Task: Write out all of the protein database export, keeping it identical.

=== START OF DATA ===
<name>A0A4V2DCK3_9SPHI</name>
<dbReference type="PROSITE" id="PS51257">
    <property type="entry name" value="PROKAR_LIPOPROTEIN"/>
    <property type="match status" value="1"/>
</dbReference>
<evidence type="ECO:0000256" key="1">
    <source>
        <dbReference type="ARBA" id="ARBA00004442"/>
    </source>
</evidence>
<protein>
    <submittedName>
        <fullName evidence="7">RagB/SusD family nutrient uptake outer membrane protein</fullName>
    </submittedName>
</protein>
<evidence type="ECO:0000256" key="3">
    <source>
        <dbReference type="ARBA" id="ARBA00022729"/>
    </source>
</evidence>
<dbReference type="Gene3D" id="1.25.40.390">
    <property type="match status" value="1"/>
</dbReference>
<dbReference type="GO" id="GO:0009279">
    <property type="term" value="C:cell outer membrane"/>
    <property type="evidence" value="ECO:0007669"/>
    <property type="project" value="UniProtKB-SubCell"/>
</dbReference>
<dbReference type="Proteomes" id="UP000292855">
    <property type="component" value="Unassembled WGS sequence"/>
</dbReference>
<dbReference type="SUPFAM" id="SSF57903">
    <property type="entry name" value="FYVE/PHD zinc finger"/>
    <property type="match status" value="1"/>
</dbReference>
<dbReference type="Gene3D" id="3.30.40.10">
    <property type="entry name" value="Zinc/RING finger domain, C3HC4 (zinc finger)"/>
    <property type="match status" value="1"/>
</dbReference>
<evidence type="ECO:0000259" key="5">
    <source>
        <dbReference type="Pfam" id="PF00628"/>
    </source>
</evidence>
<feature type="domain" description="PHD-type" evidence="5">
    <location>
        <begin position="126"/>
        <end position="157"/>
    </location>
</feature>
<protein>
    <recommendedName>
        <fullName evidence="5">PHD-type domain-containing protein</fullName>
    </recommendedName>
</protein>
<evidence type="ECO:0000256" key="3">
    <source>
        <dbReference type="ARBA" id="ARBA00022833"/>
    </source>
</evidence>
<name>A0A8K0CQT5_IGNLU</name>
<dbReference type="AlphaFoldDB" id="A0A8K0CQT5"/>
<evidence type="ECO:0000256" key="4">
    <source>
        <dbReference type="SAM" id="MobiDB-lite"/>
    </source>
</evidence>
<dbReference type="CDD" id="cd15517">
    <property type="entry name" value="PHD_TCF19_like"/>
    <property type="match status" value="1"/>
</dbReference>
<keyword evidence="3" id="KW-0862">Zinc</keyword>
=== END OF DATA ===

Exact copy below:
<name>A0A4V2DCK3_9SPHI</name>
<dbReference type="PROSITE" id="PS51257">
    <property type="entry name" value="PROKAR_LIPOPROTEIN"/>
    <property type="match status" value="1"/>
</dbReference>
<evidence type="ECO:0000256" key="1">
    <source>
        <dbReference type="ARBA" id="ARBA00004442"/>
    </source>
</evidence>
<protein>
    <submittedName>
        <fullName evidence="7">RagB/SusD family nutrient uptake outer membrane protein</fullName>
    </submittedName>
</protein>
<evidence type="ECO:0000256" key="3">
    <source>
        <dbReference type="ARBA" id="ARBA00022729"/>
    </source>
</evidence>
<dbReference type="Gene3D" id="1.25.40.390">
    <property type="match status" value="1"/>
</dbReference>
<dbReference type="GO" id="GO:0009279">
    <property type="term" value="C:cell outer membrane"/>
    <property type="evidence" value="ECO:0007669"/>
    <property type="project" value="UniProtKB-SubCell"/>
</dbReference>
<dbReference type="Proteomes" id="UP000292855">
    <property type="component" value="Unassembled WGS sequence"/>
</dbReference>
<dbReference type="SUPFAM" id="SSF57903">
    <property type="entry name" value="FYVE/PHD zinc finger"/>
    <property type="match status" value="1"/>
</dbReference>
<dbReference type="Gene3D" id="3.30.40.10">
    <property type="entry name" value="Zinc/RING finger domain, C3HC4 (zinc finger)"/>
    <property type="match status" value="1"/>
</dbReference>
<evidence type="ECO:0000259" key="5">
    <source>
        <dbReference type="Pfam" id="PF00628"/>
    </source>
</evidence>
<feature type="domain" description="PHD-type" evidence="5">
    <location>
        <begin position="126"/>
        <end position="157"/>
    </location>
</feature>
<protein>
    <recommendedName>
        <fullName evidence="5">PHD-type domain-containing protein</fullName>
    </recommendedName>
</protein>
<evidence type="ECO:0000256" key="3">
    <source>
        <dbReference type="ARBA" id="ARBA00022833"/>
    </source>
</evidence>
<name>A0A8K0CQT5_IGNLU</name>
<dbReference type="AlphaFoldDB" id="A0A8K0CQT5"/>
<evidence type="ECO:0000256" key="4">
    <source>
        <dbReference type="SAM" id="MobiDB-lite"/>
    </source>
</evidence>
<dbReference type="CDD" id="cd15517">
    <property type="entry name" value="PHD_TCF19_like"/>
    <property type="match status" value="1"/>
</dbReference>
<keyword evidence="3" id="KW-0862">Zinc</keyword>